8

I'm using the excellent HTML 5 Reset template at html5reset.org and my X-UA-Compatible meta tag doesn't seem to work. Here is what my header looks like:

<!DOCTYPE html>

<!--[if lt IE 7 ]> <html class="ie ieNoHtml5 ie6 no-js" lang="en"> <![endif]-->
<!--[if IE 7 ]>    <html class="ie ieNoHtml5 ie7 no-js" lang="en"> <![endif]-->
<!--[if IE 8 ]>    <html class="ie ieNoHtml5 ie8 no-js" lang="en"> <![endif]-->
<!--[if IE 9 ]>    <html class="ie ie9 no-js" lang="en"> <![endif]-->
<!--[if (gt IE 9)|!(IE)]><!--><html class="no-js" lang="en"><!--<![endif]-->
<!-- the "no-js" class is for Modernizr. -->

<head>
    <meta charset="utf-8" />
    <meta http-equiv="X-UA-Compatible" content="IE=edge,chrome=1" />


    <title>Title of Page</title>

The option to use compatibility view mode in IE is displayed (broken page icon in URL field). The problem is that some of my clients have set their IE9 browsers into 'always use compatibility view' mode, the result being that the website looks like IE7 even though they're using IE9, and X-UA-Compatible is suppose to override this.

Now if I remove the funny header stuff:

<!DOCTYPE html>
<html class="no-js" lang="en">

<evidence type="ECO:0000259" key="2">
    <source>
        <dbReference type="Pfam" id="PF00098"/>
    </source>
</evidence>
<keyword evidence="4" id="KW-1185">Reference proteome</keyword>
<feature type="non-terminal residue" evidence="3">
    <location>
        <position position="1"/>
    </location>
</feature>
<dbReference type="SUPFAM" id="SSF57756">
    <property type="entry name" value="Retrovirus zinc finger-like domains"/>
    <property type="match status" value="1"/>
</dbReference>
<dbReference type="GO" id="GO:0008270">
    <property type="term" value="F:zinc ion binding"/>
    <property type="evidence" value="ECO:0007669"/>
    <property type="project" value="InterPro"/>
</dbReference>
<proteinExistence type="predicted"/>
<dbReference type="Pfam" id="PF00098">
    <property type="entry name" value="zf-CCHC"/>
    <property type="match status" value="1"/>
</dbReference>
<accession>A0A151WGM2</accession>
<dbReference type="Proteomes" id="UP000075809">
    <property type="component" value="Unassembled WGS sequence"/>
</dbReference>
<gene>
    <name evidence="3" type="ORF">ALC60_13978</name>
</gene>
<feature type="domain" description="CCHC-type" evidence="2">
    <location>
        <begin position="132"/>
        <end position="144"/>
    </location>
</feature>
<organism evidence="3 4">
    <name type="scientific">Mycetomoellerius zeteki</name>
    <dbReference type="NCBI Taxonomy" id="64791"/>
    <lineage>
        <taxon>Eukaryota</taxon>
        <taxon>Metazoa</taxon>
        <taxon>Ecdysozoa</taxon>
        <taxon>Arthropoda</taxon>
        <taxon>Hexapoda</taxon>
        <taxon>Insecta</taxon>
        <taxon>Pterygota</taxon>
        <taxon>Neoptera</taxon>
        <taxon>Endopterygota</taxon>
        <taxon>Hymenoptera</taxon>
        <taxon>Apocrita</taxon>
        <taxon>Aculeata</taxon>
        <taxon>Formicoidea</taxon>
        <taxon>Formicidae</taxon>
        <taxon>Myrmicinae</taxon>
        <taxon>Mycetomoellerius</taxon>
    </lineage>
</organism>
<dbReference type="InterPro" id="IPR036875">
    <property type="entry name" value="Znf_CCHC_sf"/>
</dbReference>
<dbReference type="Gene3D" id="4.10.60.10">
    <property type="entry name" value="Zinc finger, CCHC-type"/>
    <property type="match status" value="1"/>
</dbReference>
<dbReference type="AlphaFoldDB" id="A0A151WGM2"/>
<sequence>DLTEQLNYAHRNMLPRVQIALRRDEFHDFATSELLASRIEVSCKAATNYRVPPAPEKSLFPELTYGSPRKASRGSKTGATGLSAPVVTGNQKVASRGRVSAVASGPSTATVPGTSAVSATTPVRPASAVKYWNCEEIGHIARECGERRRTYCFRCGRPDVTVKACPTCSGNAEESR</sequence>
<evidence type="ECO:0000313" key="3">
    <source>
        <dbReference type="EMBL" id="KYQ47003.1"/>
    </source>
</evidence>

<head>
    <meta charset="utf-8" />
    <meta http-equiv="X-UA-Compatible" content="IE=edge,chrome=1" />

...it suddenly starts working fine.

I've noticed that html5reset.org itself seems to display the broken page icon, so it doesn't seem to work either, but html5boilerplate.com DOES work, and seems to use the same approach.

Adding the X-UA-Compatible into the response header via webserver config seems to fix it, but I'd rather not rely on this approach.


Update: It seems that html5boilerplate.com is just sending X-UA-Compatible in the HTTP response headers if it detects that the browser is IE. This seems the way to go.

3

HTML5 Boilerplate recommends the webserver config. It's faster and solves a few edge cases that the markup solution doesn't work with: https://github.com/h5bp/html5-boilerplate/blob/v4.0.0/doc/html.md#x-ua-compatible

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